Underdogs in the understory: Study suggests nature favors rarer trees

A study of seven tropical forests around the world has revealed that nature encourages biodiversity by favoring the growth of less common trees. The landmark study, conducted by 33 ecologists from 12 countries and published in the Jan. 27 issue of the journal Science, conclusively demonstrates that diversity matters and has ecological importance to tropical forests. Helene Muller-Landau, an assistant professor of ecology in the University of Minnesota's College of Biological Sciences, is a co-author of the study, which supports previous research by her colleague David Tilman, a Regents Professor of Ecology, into the causes and value of biodiversity.

"This research has the surprising finding that biodiversity in tropical rain forests and Minnesota prairies arises from the same kinds of underlying processes. It brings us a step closer to understanding the causes of the world's amazing biodiversity," Tilman said.

Muller-Landau contributed quantitative skills for analyzing and interpreting the data.

"After all the effort that went into the analyses, it was neat to see that results from such different forests were so similar," Muller-Landau said.

The study was conducted on seven undisturbed forest plots, or "tropical forest observatories," maintained and studied by research institutions in Borneo, India, Malaysia, Panama, Puerto Rico and Thailand, under the coordination of the Center for Tropical Forest Science of the Smithsonian Tropical Research Institute, based in Panama. Christopher Wills, professor of biology at the University of California, San Diego, was the lead author.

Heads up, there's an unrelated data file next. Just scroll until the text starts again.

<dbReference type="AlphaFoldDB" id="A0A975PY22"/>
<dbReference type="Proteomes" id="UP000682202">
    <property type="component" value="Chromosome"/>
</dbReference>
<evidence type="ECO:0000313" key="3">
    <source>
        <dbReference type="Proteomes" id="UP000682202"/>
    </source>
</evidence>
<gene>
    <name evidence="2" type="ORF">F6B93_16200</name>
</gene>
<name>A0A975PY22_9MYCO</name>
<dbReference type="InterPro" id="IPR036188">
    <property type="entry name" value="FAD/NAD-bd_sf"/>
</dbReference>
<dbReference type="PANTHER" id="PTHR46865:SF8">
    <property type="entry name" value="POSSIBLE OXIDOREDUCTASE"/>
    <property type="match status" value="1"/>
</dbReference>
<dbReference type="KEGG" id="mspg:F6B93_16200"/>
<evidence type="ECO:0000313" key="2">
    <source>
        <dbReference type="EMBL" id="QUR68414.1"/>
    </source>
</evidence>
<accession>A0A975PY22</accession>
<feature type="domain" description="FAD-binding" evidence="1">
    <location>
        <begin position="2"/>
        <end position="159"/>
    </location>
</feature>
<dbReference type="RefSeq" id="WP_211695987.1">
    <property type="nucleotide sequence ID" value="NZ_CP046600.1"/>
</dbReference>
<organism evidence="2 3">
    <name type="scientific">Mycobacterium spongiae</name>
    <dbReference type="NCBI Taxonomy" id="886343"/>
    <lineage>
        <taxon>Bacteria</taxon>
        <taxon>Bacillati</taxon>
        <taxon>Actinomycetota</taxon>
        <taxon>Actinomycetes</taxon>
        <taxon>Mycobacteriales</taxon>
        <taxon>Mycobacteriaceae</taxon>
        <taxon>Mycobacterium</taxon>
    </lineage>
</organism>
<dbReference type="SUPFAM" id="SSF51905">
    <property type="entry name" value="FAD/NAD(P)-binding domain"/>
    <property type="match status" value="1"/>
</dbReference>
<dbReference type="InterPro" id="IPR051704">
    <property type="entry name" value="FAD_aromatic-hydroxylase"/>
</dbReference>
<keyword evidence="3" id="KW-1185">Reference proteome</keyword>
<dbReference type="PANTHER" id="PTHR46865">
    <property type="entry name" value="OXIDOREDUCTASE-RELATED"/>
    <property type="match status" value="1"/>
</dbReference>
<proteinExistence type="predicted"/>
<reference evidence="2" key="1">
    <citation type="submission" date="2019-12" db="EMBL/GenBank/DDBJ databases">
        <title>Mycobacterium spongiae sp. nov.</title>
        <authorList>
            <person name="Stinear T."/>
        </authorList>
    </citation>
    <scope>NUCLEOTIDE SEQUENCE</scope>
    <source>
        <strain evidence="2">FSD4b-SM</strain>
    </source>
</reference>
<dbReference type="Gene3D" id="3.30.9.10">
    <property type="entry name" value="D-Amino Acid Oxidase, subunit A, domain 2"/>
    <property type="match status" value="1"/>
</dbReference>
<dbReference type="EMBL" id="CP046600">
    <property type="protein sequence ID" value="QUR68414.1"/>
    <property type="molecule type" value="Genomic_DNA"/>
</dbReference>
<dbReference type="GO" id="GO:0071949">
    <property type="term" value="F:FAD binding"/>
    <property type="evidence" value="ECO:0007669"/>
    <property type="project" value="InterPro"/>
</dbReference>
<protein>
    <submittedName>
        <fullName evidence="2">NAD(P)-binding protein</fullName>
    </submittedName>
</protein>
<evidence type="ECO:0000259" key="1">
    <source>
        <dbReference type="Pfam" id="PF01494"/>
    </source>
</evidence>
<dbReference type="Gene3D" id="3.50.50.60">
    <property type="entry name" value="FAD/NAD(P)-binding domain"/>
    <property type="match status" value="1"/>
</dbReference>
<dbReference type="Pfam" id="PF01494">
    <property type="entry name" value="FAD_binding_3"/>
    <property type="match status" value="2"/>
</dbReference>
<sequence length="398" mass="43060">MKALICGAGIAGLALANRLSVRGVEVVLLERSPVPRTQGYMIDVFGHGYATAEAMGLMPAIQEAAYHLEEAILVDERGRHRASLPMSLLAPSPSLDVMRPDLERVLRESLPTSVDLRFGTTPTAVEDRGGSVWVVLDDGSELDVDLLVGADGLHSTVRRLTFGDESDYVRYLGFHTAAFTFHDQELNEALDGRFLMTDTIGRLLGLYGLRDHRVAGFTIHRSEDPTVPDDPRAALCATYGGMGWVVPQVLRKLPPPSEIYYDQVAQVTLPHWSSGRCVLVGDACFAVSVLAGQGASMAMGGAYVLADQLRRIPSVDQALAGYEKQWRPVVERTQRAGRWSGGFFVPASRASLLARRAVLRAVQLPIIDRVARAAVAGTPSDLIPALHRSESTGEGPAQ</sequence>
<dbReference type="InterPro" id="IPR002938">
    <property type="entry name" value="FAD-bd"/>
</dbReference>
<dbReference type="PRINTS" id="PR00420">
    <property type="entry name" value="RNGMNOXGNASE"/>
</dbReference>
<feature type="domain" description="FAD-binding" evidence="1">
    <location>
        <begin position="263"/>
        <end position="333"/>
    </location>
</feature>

The forest plots are themselves diverse. They range from dense and species-rich wet rain forest to drier and more open forest that is often swept by fires. Even so, all the forests show the same pattern of increasing local diversity as trees age.

The authors say rare trees may have an advantage because they are less vulnerable to animals, fungi, and microorganisms that prey on common trees and because they don't have the same resource needs as common trees.

Trees in "monoculture" forests, where all individuals are the same species, are very susceptible to predators and diseases, and also compete with each other for the same resources.

The new study raises questions about whether other ecosystems, from temperate forests to coral reefs, also select for biodiversity.

(Photos of Muller-Landau and a tropical forest are available on request.)

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